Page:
Training Done: Nine new Lethbridge Police CPO’s working solo downtown
Raelene Austin is one of the Lethbridge Police Services new Community Peace Officers. She's officially flying solo after completing weeks of training.
Lethbridge’s new Community Peace Officers (CPO) are now hitting downtown streets for their first solo shifts.
The first nine CPO’s have finished up their 22 weeks of in-house training and 16 weeks of field training paired with an experience Lethbridge Police officer.
CPO Raelene Austin says they are all sworn peace officers, who have specific authorities. “We do have some criminal code authorities including theft under, mischief, theft under, warrants. We also can enforce a number of provincial statutes like giving out tickets. We will be out there (in the community) having a presence.”
Lethbridge is the first community in Alberta to be using CPOs in this way, making this unique for the province.
LPS Sergeant Mike Willimson is in charge of the CPO program. He says the province is watching this program closely here. “This is being viewed by the province as a pilot project if you will. There have been some other communities which have contacted me to find out what we’re doing and how they can do this is their communities too.”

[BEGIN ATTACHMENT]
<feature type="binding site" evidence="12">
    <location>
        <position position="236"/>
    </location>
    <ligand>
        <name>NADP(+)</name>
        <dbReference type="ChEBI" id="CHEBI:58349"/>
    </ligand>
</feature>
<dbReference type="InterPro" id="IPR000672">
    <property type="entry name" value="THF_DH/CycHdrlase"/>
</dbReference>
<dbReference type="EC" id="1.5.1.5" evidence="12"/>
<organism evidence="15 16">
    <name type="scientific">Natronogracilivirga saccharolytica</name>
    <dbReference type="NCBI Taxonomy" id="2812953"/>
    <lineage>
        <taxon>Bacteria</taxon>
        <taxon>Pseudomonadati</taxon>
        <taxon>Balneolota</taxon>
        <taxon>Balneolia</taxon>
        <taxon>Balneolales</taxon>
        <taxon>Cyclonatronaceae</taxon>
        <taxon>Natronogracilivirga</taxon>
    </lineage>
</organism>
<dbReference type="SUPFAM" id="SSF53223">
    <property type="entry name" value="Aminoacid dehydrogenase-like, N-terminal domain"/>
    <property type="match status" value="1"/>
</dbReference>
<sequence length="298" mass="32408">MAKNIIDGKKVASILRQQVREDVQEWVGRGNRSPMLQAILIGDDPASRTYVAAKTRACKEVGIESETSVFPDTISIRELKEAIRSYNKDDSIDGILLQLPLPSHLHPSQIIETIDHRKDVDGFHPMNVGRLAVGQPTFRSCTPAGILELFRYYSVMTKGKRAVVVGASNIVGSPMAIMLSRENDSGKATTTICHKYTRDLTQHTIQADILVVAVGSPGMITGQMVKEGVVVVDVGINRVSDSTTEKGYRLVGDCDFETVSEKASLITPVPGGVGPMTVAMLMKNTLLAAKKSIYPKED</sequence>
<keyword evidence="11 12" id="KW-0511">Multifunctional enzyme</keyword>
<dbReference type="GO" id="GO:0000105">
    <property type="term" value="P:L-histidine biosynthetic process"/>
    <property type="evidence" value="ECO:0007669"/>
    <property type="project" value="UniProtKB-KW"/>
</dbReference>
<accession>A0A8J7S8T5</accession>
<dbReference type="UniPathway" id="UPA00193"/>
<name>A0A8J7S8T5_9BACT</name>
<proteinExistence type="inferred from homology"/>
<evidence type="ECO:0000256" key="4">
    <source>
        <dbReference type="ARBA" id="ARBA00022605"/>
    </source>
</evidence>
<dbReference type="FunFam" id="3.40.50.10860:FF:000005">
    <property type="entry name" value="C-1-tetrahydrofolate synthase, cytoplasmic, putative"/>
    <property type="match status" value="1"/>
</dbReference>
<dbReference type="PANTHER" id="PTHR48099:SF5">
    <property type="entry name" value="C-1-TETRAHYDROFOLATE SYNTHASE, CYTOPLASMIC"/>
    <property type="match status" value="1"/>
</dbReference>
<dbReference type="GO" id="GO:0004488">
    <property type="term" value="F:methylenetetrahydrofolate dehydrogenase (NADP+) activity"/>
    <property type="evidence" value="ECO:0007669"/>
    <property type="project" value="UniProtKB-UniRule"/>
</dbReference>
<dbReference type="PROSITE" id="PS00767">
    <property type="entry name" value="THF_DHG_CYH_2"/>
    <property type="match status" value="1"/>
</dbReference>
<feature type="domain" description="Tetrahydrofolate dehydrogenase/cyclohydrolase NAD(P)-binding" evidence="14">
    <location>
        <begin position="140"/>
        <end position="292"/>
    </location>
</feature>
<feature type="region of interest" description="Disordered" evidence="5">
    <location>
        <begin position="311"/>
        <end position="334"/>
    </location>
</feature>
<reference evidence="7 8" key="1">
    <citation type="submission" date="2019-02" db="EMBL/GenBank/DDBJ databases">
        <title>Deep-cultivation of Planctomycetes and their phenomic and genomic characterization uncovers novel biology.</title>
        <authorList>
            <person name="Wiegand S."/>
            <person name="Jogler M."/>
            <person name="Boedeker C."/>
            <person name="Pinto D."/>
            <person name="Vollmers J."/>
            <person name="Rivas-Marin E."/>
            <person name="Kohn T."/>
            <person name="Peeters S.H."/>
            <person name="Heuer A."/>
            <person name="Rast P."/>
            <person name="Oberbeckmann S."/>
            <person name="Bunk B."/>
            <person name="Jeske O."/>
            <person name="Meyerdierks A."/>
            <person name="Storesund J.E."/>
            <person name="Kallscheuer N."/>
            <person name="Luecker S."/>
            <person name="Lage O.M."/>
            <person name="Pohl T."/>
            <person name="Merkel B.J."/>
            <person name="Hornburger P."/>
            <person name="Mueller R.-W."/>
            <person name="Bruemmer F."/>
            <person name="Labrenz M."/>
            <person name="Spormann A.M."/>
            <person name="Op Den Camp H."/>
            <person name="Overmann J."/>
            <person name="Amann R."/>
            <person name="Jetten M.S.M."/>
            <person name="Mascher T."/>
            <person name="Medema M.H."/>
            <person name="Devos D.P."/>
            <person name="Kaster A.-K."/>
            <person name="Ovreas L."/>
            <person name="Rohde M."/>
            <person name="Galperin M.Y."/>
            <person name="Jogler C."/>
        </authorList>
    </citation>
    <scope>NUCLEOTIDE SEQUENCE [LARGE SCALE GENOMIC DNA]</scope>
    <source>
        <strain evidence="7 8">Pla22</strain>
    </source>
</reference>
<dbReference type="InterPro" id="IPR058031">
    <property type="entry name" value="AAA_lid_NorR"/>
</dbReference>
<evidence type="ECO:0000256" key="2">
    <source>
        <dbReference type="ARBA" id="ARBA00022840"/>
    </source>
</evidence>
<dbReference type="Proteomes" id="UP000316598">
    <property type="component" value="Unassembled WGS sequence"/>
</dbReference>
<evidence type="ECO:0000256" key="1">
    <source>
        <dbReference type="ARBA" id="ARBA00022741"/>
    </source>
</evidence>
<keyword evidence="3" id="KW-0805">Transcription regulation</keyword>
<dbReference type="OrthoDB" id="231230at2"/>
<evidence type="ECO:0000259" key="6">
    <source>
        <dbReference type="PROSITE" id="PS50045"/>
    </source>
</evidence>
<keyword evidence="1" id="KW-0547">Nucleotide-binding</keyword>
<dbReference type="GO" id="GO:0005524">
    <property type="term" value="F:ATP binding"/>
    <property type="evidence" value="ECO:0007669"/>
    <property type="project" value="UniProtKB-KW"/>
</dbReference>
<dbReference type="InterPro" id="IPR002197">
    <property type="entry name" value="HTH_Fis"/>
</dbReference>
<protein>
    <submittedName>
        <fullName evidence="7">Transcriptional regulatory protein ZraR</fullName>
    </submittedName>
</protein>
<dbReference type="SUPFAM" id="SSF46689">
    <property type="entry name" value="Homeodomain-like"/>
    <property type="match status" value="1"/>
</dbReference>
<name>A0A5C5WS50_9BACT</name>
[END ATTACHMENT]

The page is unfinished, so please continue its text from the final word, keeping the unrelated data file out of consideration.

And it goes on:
Lethbridge Community Peace Officers can be visually distinguished from regular police officers by their uniform. The CPO uniform includes a light grey shirt and navy pants with a grey stripe, while a police uniform is all navy with a red stripe.
In addition to their foot patrol duties downtown, there are two CPO vehicles on the street. Adding CPOs to the frontline to respond to less serious calls will help free up regular officers to focus on more complex investigations.
The LPS will be recruiting for additional CPOs in the near future with training anticipated in the first quarter of 2020.
(With files from Lethbridge Police Service)